I am half-woman, half-bird. I am winged Leucosia, stroking with both oars as I sing of the water. I am the siren, wielding my Leica and weaving images on nature's loom. My songs tell stories of water coursing within each of us. Softly, I feather my oars, slide into stillness, and become one with the fog.
Crooning my siren song, I call to you.
My trlll is peaceful. Leucosia lures you only so you know that all is well. Not like those old time wahines Scylla and Charybdis. No, my morning soprano floats gently. My flowing hair floats, like the wavy clouds that drift above the creek now, as if they are pleased with my melodies and delighted, in the way of clouds, to be aloft at this moment in the pre-dawn of the Autumnal Equinox.
I sing softly. I am a sole siren in this small boat. My powerful breasts are full of life and I lean back and stroke the oars. I sing in rhythm, with two oars as my wings. I am woman, wo-man, wo-man. Woman-singing, singing bird.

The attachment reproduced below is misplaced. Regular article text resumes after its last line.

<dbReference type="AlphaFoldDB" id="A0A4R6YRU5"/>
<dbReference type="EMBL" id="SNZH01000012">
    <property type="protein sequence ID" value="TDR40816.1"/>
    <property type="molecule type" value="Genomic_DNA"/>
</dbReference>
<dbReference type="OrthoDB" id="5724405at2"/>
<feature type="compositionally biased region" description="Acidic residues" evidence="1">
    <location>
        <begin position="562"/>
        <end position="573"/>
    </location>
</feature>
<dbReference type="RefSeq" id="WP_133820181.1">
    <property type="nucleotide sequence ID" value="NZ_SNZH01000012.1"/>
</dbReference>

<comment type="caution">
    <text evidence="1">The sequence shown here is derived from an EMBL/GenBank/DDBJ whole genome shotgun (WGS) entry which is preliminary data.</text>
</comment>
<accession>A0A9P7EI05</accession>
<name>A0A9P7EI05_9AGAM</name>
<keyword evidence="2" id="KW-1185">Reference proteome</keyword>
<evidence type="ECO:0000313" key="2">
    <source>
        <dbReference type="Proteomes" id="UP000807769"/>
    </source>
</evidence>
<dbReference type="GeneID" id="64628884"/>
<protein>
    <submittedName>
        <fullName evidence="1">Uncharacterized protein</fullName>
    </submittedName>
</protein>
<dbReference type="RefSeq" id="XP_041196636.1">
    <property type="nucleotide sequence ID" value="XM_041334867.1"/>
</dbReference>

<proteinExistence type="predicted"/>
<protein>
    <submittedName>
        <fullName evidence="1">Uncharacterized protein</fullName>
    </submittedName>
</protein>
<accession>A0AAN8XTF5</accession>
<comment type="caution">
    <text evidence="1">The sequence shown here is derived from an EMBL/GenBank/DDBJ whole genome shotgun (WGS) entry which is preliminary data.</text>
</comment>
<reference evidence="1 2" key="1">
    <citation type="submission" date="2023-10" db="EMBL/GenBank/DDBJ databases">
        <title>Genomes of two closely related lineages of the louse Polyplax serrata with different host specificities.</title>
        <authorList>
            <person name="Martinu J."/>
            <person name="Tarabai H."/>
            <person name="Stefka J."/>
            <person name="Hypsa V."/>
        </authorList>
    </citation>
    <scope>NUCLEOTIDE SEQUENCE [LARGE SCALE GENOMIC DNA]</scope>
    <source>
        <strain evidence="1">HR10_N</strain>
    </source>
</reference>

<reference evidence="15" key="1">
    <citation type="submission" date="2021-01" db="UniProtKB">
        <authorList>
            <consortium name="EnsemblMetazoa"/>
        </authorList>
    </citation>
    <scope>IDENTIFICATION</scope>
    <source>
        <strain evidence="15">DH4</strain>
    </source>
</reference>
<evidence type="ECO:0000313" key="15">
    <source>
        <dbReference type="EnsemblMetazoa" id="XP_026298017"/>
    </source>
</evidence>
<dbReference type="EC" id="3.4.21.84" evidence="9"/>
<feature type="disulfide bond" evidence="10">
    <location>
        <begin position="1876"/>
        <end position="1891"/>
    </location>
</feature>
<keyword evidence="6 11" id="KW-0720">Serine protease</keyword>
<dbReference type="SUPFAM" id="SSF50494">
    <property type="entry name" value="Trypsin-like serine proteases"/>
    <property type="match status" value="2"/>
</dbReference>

Wings. I am avian, dreaming that I spread both wings and fly up from the rowboat, letting go the oars to flap through fog and land, moist, in the ancient pine. There, I belch a note out from my beak, as a belly-full of minnows fills me and shows my strike to be fast and sure. Now a fishy tang tinges my notes, and I am singing off-key like the call of a startled night heron. My verse sings of the tannin-colored water. My refrain echoes the touch of pink now painting the clouds that seemed completely still, until you look away and look back, and feel that they've moved without needing you at all. My third verse touches dew drops of spider webs that drape over the tall grass. My last verse tickles the fur on the otter's back.
The water is still now, finally, only marked by oar-lifted bubbles that, keeping time, pop behind in the wake of my woman-bird passing. I am the siren. I have sung. Moments pass. Behind the clouds, the sky offers a yellow fringe onto the clouds. All is silent just as the sun rays enlighten the living infinite.